[November-2020]Real Exam Questions-Braindump2go AZ-303 PDF and AZ-303 VCE AZ-303 197Q Download[Q173-Q193]

November/2020 Latest Braindump2go AZ-303 Exam Dumps with PDF and VCE Free Updated Today! Following are some new AZ-303 Real Exam Questions!

QUESTION 173
You have an Azure Cosmos DB account named Account1. Account1 includes a database named DB1 that contains a container named Container1. The partition key for Container1 is set to /city.
You plan to change the partition key for Container1.
What should you do first?

A. Delete Container1.
B. Create a new Azure Cosmos DB account.
C. Implement the Azure Cosmos DB.NET.SDK.
D. Regenerate the keys for Account1.

Answer: B
Explanation:
The Change Feed Processor and Bulk Executor Library, in Azure Cosmos DB can be leveraged to achieve a live migration of your data from one container to another. This allows you to re-distribute your data to match the desired new partition key scheme, and make the relevant application changes afterwards, thus achieving the effect of “updating your partition key”.
Incorrect Answers:
A: It is not possible to “update” your partition key in an existing container.
Reference:
https://devblogs.microsoft.com/cosmosdb/how-to-change-your-partition-key/

QUESTION 174
Note: This question is part of a series of questions that present the same scenario. Each question in the series contains a unique solution that might meet the stated goals. Some question sets might have more than one correct solution, while others might not have a correct solution.
After you answer a question in this section, you will NOT be able to return to it. As a result, these questions will not appear in the review screen.
You have an app named App1 that uses data from two on-premises Microsoft SQL Server databases named DB1 and DB2.
You plan to move DB1 and DB2 to Azure.
You need to implement Azure services to host DB1 and DB2. The solution must support server-side transactions across DB1 and DB2.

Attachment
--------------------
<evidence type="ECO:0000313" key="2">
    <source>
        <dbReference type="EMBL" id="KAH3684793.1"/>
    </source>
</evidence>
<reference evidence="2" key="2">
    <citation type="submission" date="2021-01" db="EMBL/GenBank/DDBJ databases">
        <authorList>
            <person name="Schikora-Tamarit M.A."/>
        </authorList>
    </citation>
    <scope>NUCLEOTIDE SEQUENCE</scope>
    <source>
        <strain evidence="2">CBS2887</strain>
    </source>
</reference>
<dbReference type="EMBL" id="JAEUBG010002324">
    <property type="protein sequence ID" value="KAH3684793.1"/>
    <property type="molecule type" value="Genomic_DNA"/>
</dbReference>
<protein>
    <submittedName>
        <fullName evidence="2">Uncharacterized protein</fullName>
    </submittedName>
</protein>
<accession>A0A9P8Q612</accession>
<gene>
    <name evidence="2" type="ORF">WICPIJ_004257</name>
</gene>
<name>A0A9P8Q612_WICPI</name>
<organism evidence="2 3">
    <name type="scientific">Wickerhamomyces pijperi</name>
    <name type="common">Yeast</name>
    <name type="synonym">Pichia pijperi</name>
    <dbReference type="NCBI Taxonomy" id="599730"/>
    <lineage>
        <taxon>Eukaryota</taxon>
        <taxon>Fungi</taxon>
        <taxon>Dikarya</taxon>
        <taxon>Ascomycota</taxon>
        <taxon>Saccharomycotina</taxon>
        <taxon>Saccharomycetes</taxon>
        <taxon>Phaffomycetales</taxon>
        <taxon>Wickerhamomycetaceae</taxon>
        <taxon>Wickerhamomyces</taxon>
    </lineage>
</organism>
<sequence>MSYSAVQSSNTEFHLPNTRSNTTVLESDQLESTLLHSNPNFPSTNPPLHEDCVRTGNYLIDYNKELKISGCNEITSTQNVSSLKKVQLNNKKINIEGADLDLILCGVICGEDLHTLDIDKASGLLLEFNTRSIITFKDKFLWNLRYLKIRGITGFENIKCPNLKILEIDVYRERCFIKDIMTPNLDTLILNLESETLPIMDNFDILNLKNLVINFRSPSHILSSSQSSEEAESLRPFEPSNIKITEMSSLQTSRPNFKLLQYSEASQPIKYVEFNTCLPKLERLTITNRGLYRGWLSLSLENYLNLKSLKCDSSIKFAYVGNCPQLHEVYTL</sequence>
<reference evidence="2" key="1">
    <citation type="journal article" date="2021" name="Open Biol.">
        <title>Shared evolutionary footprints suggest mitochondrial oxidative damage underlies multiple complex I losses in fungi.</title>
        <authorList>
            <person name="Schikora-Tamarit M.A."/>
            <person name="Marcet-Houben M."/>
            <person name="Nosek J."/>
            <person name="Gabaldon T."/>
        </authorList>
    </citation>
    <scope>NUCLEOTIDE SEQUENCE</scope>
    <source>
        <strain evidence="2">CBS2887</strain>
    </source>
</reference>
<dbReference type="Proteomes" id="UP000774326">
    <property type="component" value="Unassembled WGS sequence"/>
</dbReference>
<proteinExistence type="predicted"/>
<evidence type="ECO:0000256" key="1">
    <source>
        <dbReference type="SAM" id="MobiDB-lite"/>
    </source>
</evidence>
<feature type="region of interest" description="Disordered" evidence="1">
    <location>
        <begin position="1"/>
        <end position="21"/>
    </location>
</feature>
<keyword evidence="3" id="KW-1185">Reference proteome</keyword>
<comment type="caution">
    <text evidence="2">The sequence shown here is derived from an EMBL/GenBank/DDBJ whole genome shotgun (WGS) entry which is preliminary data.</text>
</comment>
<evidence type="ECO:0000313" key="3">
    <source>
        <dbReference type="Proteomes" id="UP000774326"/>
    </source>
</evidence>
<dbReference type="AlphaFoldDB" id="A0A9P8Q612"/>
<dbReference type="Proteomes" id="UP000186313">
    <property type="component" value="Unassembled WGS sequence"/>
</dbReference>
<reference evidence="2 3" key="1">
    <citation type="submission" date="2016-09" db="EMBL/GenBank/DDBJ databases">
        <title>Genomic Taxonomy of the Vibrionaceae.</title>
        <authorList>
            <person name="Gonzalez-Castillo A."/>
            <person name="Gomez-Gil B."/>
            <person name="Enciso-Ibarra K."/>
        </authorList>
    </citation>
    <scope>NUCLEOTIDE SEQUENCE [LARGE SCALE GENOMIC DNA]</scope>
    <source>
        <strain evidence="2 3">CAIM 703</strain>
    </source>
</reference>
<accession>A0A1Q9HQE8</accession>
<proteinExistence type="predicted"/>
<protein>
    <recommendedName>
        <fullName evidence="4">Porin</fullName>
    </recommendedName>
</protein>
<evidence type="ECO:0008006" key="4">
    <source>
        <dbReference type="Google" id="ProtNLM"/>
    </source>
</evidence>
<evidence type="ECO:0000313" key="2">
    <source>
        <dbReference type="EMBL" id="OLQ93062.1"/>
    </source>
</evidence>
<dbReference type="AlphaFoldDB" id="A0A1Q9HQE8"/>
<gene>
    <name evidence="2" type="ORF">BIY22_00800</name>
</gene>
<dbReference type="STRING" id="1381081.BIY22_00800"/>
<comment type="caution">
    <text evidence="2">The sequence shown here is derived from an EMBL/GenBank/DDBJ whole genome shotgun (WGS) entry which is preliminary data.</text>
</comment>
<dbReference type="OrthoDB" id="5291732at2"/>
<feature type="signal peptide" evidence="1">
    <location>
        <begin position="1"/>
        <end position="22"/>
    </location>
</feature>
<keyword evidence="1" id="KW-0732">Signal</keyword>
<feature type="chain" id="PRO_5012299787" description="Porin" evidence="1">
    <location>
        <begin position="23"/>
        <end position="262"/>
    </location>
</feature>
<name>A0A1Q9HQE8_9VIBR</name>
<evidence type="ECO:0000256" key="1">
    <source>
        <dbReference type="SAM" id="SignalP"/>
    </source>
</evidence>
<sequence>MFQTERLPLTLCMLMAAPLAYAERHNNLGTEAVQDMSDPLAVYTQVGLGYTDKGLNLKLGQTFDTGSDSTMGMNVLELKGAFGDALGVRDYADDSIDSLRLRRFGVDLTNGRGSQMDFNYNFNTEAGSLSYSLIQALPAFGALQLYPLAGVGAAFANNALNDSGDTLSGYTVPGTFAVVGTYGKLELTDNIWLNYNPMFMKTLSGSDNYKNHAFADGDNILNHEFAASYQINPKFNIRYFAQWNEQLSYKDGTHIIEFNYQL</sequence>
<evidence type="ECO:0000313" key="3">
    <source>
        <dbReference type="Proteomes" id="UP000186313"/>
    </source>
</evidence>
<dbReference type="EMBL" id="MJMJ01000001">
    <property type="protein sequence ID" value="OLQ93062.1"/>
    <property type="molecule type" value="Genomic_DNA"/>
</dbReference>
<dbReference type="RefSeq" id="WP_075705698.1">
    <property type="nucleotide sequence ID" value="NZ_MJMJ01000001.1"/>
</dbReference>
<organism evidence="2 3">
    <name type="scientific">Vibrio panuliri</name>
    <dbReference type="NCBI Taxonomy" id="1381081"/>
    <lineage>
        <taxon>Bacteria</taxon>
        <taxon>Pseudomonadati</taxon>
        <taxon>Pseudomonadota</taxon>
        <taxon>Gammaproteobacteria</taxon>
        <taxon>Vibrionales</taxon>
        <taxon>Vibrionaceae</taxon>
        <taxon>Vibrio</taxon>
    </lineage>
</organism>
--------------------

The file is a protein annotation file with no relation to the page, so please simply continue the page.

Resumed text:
Solution: You deploy DB1 and DB2 as Azure SQL databases each on a different Azure SQL Database server.
Does this meet the goal?

A. Yes
B. No

Answer: B
Explanation:
Instead deploy DB1 and DB2 to SQL Server on an Azure virtual machine.
Note: Understanding distributed transactions.
When both the database management system and client are under the same ownership (e.g. when SQL Server is deployed to a virtual machine), transactions are available and the lock duration can be controlled.
Reference:
https://docs.particular.net/nservicebus/azure/understanding-transactionality-in-azure

QUESTION 175
Note: This question is part of a series of questions that present the same scenario. Each question in the series contains a unique solution that might meet the stated goals. Some question sets might have more than one correct solution, while others might not have a correct solution.
After you answer a question in this section, you will NOT be able to return to it. As a result, these questions will not appear in the review screen.
You have an app named App1 that uses data from two on-premises Microsoft SQL Server databases named DB1 and DB2.
You plan to move DB1 and DB2 to Azure.
You need to implement Azure services to host DB1 and DB2. The solution must support server-side transactions across DB1 and DB2.
Solution: You deploy DB1 and DB2 as Azure SQL databases on the same Azure SQL Database server.
Does this meet the goal?

A. Yes
B. No

Answer: B
Explanation:
Instead deploy DB1 and DB2 to SQL Server on an Azure virtual machine.
Note: Understanding distributed transactions.
When both the database management system and client are under the same ownership (e.g. when SQL Server is deployed to a virtual machine), transactions are available and the lock duration can be controlled.
Reference:
https://docs.particular.net/nservicebus/azure/understanding-transactionality-in-azure

QUESTION 176
Note: This question is part of a series of questions that present the same scenario. Each question in the series contains a unique solution that might meet the stated goals. Some question sets might have more than one correct solution, while others might not have a correct solution.
After you answer a question in this section, you will NOT be able to return to it. As a result, these questions will not appear in the review screen.
You have a server named Server1 that runs Windows Server 2019. Server1 is a container host.
You are creating a Dockerfile to build a container image.
You need to add a file named File1.txt from Server1 to a folder named C:\Folder1 in the container image.
Solution: You add the following line to the Dockerfile.
Copy-Item File1.txt C:\Folder1\File1.txt
You then build the container image.
Does this meet the goal?

A. Yes
B. No

Answer: B
Explanation:
Copy is the correct command to copy a file to the container image.
Reference:
https://docs.docker.com/develop/develop-images/dockerfile_best-practices/#add-or-copy
https://docs.docker.com/engine/reference/builder/

QUESTION 177
You create an Azure Kubernetes Service (AKS) cluster configured as shown in the exhibit. (Click the Exhibit tab.)

You deploy a containerized application named App1 to the agentPool node pool.